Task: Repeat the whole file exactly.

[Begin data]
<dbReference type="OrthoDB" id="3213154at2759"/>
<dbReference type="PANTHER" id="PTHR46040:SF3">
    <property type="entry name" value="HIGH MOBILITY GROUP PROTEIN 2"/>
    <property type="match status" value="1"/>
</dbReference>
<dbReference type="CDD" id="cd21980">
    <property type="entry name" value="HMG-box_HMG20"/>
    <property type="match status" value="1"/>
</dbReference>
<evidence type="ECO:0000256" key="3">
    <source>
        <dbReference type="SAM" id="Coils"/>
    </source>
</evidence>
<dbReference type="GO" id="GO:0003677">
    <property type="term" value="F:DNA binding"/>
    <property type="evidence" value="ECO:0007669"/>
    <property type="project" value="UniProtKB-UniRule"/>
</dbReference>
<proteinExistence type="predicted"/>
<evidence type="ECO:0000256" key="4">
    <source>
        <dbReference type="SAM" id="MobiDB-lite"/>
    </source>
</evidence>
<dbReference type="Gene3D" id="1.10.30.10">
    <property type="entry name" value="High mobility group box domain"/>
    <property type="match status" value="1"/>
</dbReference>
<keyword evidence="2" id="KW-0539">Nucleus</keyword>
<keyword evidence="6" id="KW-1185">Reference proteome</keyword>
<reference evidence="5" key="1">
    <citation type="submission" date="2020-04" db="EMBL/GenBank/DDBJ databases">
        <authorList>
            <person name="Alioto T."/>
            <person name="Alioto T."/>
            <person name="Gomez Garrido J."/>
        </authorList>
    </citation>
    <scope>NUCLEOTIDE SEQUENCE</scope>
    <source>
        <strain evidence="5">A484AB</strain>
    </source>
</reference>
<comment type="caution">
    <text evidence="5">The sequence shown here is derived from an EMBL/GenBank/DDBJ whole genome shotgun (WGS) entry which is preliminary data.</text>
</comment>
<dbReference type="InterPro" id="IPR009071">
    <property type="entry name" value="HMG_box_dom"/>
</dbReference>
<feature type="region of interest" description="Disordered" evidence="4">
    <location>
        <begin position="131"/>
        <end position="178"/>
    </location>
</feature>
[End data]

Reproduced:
<dbReference type="OrthoDB" id="3213154at2759"/>
<dbReference type="PANTHER" id="PTHR46040:SF3">
    <property type="entry name" value="HIGH MOBILITY GROUP PROTEIN 2"/>
    <property type="match status" value="1"/>
</dbReference>
<dbReference type="CDD" id="cd21980">
    <property type="entry name" value="HMG-box_HMG20"/>
    <property type="match status" value="1"/>
</dbReference>
<evidence type="ECO:0000256" key="3">
    <source>
        <dbReference type="SAM" id="Coils"/>
    </source>
</evidence>
<dbReference type="GO" id="GO:0003677">
    <property type="term" value="F:DNA binding"/>
    <property type="evidence" value="ECO:0007669"/>
    <property type="project" value="UniProtKB-UniRule"/>
</dbReference>
<proteinExistence type="predicted"/>
<evidence type="ECO:0000256" key="4">
    <source>
        <dbReference type="SAM" id="MobiDB-lite"/>
    </source>
</evidence>
<dbReference type="Gene3D" id="1.10.30.10">
    <property type="entry name" value="High mobility group box domain"/>
    <property type="match status" value="1"/>
</dbReference>
<keyword evidence="2" id="KW-0539">Nucleus</keyword>
<keyword evidence="6" id="KW-1185">Reference proteome</keyword>
<reference evidence="5" key="1">
    <citation type="submission" date="2020-04" db="EMBL/GenBank/DDBJ databases">
        <authorList>
            <person name="Alioto T."/>
            <person name="Alioto T."/>
            <person name="Gomez Garrido J."/>
        </authorList>
    </citation>
    <scope>NUCLEOTIDE SEQUENCE</scope>
    <source>
        <strain evidence="5">A484AB</strain>
    </source>
</reference>
<comment type="caution">
    <text evidence="5">The sequence shown here is derived from an EMBL/GenBank/DDBJ whole genome shotgun (WGS) entry which is preliminary data.</text>
</comment>
<dbReference type="InterPro" id="IPR009071">
    <property type="entry name" value="HMG_box_dom"/>
</dbReference>
<feature type="region of interest" description="Disordered" evidence="4">
    <location>
        <begin position="131"/>
        <end position="178"/>
    </location>
</feature>